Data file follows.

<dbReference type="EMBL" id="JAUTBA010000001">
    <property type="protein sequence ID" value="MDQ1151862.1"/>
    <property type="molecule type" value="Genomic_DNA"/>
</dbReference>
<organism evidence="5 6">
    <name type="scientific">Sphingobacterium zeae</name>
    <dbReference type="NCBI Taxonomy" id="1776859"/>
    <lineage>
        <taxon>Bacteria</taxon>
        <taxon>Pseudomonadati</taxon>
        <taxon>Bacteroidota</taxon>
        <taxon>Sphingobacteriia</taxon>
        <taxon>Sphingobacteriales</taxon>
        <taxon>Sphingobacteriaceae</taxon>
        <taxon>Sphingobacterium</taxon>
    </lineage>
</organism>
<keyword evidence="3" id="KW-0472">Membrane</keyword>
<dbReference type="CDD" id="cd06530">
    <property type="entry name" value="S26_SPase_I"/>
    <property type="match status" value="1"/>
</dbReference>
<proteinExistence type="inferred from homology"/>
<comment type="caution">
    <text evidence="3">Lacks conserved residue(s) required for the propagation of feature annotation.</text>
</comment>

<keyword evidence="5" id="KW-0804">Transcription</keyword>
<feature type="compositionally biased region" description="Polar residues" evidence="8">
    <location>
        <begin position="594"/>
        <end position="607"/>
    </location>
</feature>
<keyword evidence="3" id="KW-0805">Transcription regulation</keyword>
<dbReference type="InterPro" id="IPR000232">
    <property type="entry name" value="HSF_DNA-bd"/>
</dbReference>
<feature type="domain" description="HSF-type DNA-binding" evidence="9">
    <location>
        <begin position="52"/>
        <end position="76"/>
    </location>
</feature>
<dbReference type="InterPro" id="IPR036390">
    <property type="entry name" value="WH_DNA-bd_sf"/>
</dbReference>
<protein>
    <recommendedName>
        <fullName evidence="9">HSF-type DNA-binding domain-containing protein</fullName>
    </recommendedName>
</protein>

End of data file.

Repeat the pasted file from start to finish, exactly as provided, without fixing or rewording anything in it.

<dbReference type="EMBL" id="JAUTBA010000001">
    <property type="protein sequence ID" value="MDQ1151862.1"/>
    <property type="molecule type" value="Genomic_DNA"/>
</dbReference>
<organism evidence="5 6">
    <name type="scientific">Sphingobacterium zeae</name>
    <dbReference type="NCBI Taxonomy" id="1776859"/>
    <lineage>
        <taxon>Bacteria</taxon>
        <taxon>Pseudomonadati</taxon>
        <taxon>Bacteroidota</taxon>
        <taxon>Sphingobacteriia</taxon>
        <taxon>Sphingobacteriales</taxon>
        <taxon>Sphingobacteriaceae</taxon>
        <taxon>Sphingobacterium</taxon>
    </lineage>
</organism>
<keyword evidence="3" id="KW-0472">Membrane</keyword>
<dbReference type="CDD" id="cd06530">
    <property type="entry name" value="S26_SPase_I"/>
    <property type="match status" value="1"/>
</dbReference>
<proteinExistence type="inferred from homology"/>
<comment type="caution">
    <text evidence="3">Lacks conserved residue(s) required for the propagation of feature annotation.</text>
</comment>

<keyword evidence="5" id="KW-0804">Transcription</keyword>
<feature type="compositionally biased region" description="Polar residues" evidence="8">
    <location>
        <begin position="594"/>
        <end position="607"/>
    </location>
</feature>
<keyword evidence="3" id="KW-0805">Transcription regulation</keyword>
<dbReference type="InterPro" id="IPR000232">
    <property type="entry name" value="HSF_DNA-bd"/>
</dbReference>
<feature type="domain" description="HSF-type DNA-binding" evidence="9">
    <location>
        <begin position="52"/>
        <end position="76"/>
    </location>
</feature>
<dbReference type="InterPro" id="IPR036390">
    <property type="entry name" value="WH_DNA-bd_sf"/>
</dbReference>
<protein>
    <recommendedName>
        <fullName evidence="9">HSF-type DNA-binding domain-containing protein</fullName>
    </recommendedName>
</protein>